Revised Standard Version (RSV)
4 I therefore, a prisoner for the Lord, beg you to lead a life worthy of the calling to which you have been called, 2 with all lowliness and meekness, with patience, forbearing one another in love, 3 eager to maintain the unity of the Spirit in the bond of peace. 4 There is one body and one Spirit, just as you were called to the one hope that belongs to your call, 5 one Lord, one faith, one baptism, 6 one God and Father of us all, who is above all and through all and in all. 7 But grace was given to each of us according to the measure of Christ’s gift.
8 Therefore it is said, “When he ascended on high he led a host of captives, and he gave gifts to men.” 9 (In saying, “He ascended,” what does it mean but that he had also descended into the lower parts of the earth? 10 He who descended is he who also ascended far above all the heavens, that he might fill all things.)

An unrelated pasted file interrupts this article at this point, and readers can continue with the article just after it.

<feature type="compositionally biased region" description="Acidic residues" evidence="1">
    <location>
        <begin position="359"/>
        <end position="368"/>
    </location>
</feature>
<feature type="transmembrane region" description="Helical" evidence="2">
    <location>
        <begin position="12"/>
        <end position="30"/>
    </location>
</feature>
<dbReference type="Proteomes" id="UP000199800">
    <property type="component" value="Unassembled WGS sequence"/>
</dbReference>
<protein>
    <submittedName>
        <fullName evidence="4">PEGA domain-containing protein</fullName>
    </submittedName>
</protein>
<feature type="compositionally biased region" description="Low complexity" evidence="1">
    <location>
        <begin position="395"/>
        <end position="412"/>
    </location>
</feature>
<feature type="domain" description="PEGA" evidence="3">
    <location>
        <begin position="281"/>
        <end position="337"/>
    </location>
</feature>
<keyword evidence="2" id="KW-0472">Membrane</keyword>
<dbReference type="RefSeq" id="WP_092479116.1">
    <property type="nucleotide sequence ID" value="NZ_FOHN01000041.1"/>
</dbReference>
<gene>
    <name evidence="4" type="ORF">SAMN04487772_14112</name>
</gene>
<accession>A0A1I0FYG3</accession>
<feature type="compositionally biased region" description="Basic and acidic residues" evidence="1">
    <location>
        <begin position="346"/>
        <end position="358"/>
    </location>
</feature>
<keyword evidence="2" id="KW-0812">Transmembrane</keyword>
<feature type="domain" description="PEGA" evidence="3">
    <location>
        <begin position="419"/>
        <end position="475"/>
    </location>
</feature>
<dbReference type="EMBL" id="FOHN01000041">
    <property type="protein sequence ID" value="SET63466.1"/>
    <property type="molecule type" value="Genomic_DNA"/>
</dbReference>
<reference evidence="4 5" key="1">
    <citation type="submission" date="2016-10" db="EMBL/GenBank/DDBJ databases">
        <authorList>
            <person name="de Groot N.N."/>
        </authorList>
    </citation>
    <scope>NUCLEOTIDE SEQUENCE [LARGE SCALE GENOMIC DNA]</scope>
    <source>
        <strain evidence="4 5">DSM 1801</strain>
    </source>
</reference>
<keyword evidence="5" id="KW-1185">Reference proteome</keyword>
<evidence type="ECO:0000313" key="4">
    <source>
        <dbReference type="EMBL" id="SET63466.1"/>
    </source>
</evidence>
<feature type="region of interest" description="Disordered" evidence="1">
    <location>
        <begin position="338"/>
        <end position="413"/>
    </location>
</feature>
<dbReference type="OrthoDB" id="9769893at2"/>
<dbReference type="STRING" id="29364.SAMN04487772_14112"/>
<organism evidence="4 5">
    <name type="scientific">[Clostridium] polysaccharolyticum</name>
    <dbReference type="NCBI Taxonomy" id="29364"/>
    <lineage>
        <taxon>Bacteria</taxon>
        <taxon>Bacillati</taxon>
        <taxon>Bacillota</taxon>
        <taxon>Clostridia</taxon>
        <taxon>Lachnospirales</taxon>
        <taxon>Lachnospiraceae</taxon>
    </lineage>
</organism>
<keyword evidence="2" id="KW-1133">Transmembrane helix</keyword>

11 And his gifts were that some should be apostles, some prophets, some evangelists, some pastors and teachers, 12 to equip the saints for the work of ministry, for building up the body of Christ, 13 until we all attain to the unity of the faith and of the knowledge of the Son of God, to mature manhood, to the measure of the stature of the fulness of Christ; 14 so that we may no longer be children, tossed to and fro and carried about with every wind of doctrine, by the cunning of men, by their craftiness in deceitful wiles.
15 Rather, speaking the truth in love, we are to grow up in every way into him who is the head, into Christ, 16 from whom the whole body, joined and knit together by every joint with which it is supplied, when each part is working properly, makes bodily growth and upbuilds itself in love.